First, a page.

In 1996 Bill Gates coined the phrase “content is king.” He could foresee the true purpose of the Internet and the role that brands would play as educators and entertainers of the public.
Like many thoughts to leave the brain of the Microsoft founder, it took a while for the rest of the world to catch up. We moved into an age of instant gratification, with all of the information we needed at our fingertips.
Customer expectations and demands changed. We no longer needed to wait, so why would we choose to? This meant that anything that was timely no longer had a place in print, once the ink had dried, the content was already out of date.
The media industry underestimated this impact, they needed to evolve or die, which unfortunately led to a thinning of the herd and created a content-shaped hole that needed to be filled.
Customers wanted and needed to be educated, informed and entertained, not just for personal fulfillment, but to make informed decisions, including when they’re shopping for products and services. Historically, the independent press filled this role. With those numbers dwindling, brands soon saw an opportunity.
Websites that had previously just been online catalogs and ordering systems suddenly saw an influx of “content” and product finder tools. To the untrained eye, brands were helping their customers.
The problem is, old habits die hard, rather than stepping in and truly adding value, brands were simply finding more theatrical ways to convince customers that their products would fix all of their problems..
The end result for many brands — often for many years now — has been content marketing without a strategy. However, content marketing in the dark, or as a purely sales-focused function holds no place in today’s market.
Today’s customers expect more.
In the same way that many print titles were left behind with a major change in user behavior, brands face the same threat. Thinly guised value-added content, and generically-appealing high-profile brand ambassadors are no longer going to hack it.
After years of being subjected to bad “added value” content, customers have gotten wise to the “tricks of the trade.” They understand the basic levers that fuel social and digital marketing, and they are reading between the lines. They get that celebrities rarely manage their own social media accounts. They’re able to distinguish between paid placements and organic content.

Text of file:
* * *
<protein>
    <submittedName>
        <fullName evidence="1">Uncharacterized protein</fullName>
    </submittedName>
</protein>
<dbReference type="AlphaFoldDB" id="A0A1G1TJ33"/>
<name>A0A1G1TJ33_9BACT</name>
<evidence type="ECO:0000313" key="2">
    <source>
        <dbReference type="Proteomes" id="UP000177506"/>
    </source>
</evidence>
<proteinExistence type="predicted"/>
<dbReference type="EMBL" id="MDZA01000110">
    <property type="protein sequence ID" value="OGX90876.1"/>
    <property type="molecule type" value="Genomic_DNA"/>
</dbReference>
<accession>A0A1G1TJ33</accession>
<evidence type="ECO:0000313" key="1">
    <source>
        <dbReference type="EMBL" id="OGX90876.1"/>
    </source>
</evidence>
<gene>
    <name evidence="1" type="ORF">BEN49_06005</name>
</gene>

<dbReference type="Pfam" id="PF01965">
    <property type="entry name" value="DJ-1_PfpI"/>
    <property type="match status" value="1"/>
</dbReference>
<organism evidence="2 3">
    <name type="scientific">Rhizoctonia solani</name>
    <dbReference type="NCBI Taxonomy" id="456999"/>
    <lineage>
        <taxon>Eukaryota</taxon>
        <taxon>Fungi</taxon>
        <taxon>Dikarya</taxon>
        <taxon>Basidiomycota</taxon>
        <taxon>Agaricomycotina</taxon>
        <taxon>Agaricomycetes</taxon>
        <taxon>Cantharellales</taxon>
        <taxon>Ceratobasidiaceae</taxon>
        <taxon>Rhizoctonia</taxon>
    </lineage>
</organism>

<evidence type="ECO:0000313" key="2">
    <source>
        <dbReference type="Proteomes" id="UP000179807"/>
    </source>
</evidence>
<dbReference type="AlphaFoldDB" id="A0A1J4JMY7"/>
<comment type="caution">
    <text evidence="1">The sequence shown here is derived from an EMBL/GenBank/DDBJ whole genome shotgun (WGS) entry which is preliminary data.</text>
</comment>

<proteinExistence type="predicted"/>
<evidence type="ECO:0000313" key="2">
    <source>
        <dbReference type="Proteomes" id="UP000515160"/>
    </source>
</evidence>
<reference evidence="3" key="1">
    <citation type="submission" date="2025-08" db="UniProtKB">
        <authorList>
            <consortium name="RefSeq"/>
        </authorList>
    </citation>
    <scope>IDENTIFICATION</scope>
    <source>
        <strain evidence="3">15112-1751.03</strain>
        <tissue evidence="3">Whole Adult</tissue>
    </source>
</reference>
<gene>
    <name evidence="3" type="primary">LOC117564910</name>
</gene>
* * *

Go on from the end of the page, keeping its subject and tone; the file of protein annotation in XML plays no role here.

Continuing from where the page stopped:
Customers today are smart. This is a good thing. This isn’t something to be afraid of — it’s something to be embraced.
It’s already paying off for some.
There are more brands out there still trying to disguise sales material as added value content than not. However, there are the are those benefiting from treating their customers as partners to unlock the potential of what true value-added content can do.
Leaders in content marketing are seeing almost 8x the year on year growth in unique site traffic compared to followers and 6x higher conversion rates. It’s no lifestyle marketing flash in the pan either, with nearly 65% of B2B marketers seeing growing success rates each year for content marketing.
When brands treat people like people — smart, insightful people — they reap the rewards.
Meeting the needs of customers.
To meet this newfound level of savvy head on, brands must be willing to truly add value.
Brands need to rethink who they are and what they offer their customers. You must be educators, entertainers and facilitators. If you can’t facilitate a genuine untainted experience, you will lose customers to someone that can.
Most importantly, you must be comfortable with the fact that your product is simply part of an ongoing journey. This requires an unprecedented level of trust in your customer.
If you’re willing to do so, customers are willing to listen and reward brands for actually bringing something to the table beyond a “Buy Now” Call-to-Action.